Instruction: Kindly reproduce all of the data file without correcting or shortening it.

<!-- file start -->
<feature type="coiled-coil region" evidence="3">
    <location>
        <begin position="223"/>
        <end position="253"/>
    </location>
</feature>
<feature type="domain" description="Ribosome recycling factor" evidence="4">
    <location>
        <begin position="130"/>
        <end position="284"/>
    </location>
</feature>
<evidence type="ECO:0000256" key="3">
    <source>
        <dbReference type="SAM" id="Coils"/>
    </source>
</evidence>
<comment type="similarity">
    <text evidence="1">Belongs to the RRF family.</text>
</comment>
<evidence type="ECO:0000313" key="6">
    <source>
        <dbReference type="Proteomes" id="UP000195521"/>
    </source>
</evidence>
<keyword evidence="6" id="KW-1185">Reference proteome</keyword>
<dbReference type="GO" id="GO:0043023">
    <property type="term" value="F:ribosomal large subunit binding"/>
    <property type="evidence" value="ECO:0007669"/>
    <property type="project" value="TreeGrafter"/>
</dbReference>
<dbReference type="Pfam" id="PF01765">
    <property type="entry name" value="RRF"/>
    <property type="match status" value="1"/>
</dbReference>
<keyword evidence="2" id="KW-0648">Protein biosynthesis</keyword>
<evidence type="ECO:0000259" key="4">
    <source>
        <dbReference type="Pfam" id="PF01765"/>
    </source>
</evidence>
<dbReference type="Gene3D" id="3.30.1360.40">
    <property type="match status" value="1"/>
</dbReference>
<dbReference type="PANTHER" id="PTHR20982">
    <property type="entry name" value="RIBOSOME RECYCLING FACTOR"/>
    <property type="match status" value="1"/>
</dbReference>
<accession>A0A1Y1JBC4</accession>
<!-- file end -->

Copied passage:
<feature type="coiled-coil region" evidence="3">
    <location>
        <begin position="223"/>
        <end position="253"/>
    </location>
</feature>
<feature type="domain" description="Ribosome recycling factor" evidence="4">
    <location>
        <begin position="130"/>
        <end position="284"/>
    </location>
</feature>
<evidence type="ECO:0000256" key="3">
    <source>
        <dbReference type="SAM" id="Coils"/>
    </source>
</evidence>
<comment type="similarity">
    <text evidence="1">Belongs to the RRF family.</text>
</comment>
<evidence type="ECO:0000313" key="6">
    <source>
        <dbReference type="Proteomes" id="UP000195521"/>
    </source>
</evidence>
<keyword evidence="6" id="KW-1185">Reference proteome</keyword>
<dbReference type="GO" id="GO:0043023">
    <property type="term" value="F:ribosomal large subunit binding"/>
    <property type="evidence" value="ECO:0007669"/>
    <property type="project" value="TreeGrafter"/>
</dbReference>
<dbReference type="Pfam" id="PF01765">
    <property type="entry name" value="RRF"/>
    <property type="match status" value="1"/>
</dbReference>
<keyword evidence="2" id="KW-0648">Protein biosynthesis</keyword>
<evidence type="ECO:0000259" key="4">
    <source>
        <dbReference type="Pfam" id="PF01765"/>
    </source>
</evidence>
<dbReference type="Gene3D" id="3.30.1360.40">
    <property type="match status" value="1"/>
</dbReference>
<dbReference type="PANTHER" id="PTHR20982">
    <property type="entry name" value="RIBOSOME RECYCLING FACTOR"/>
    <property type="match status" value="1"/>
</dbReference>
<accession>A0A1Y1JBC4</accession>